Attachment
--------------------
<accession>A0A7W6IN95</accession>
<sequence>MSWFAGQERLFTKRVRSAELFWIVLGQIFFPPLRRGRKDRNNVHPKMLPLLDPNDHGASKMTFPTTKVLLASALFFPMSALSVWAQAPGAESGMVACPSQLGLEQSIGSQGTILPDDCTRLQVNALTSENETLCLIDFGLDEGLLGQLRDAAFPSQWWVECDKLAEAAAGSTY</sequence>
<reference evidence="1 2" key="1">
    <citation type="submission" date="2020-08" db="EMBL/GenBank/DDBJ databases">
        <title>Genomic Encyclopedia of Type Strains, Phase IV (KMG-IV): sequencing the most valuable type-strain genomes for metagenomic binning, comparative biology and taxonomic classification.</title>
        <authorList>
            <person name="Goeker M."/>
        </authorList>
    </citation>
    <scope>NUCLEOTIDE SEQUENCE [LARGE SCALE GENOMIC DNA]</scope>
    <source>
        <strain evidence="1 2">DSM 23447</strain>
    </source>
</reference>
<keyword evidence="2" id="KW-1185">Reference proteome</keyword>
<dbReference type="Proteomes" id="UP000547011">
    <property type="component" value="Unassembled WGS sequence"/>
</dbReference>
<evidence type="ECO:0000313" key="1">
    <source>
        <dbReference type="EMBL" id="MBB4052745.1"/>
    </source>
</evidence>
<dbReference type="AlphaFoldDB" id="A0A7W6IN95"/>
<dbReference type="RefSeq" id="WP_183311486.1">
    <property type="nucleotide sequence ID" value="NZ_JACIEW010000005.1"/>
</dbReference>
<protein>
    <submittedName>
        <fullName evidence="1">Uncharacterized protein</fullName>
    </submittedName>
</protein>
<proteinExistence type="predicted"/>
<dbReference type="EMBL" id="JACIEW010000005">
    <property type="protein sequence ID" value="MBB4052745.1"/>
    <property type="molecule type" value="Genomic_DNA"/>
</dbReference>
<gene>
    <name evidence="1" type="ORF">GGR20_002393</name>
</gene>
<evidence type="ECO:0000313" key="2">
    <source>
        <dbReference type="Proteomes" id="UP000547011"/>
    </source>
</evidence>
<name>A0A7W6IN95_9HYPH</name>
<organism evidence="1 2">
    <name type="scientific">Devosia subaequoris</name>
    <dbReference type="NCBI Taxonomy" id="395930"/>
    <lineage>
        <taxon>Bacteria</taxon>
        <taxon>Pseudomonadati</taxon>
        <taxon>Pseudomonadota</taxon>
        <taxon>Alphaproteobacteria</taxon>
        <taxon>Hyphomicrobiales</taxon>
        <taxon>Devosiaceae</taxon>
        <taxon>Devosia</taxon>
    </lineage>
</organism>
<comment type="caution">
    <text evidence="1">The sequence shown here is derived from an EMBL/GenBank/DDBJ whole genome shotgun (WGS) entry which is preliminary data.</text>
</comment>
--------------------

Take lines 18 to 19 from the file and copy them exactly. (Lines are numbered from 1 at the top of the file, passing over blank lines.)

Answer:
</dbReference>
<evidence type="ECO:0000313" key="1">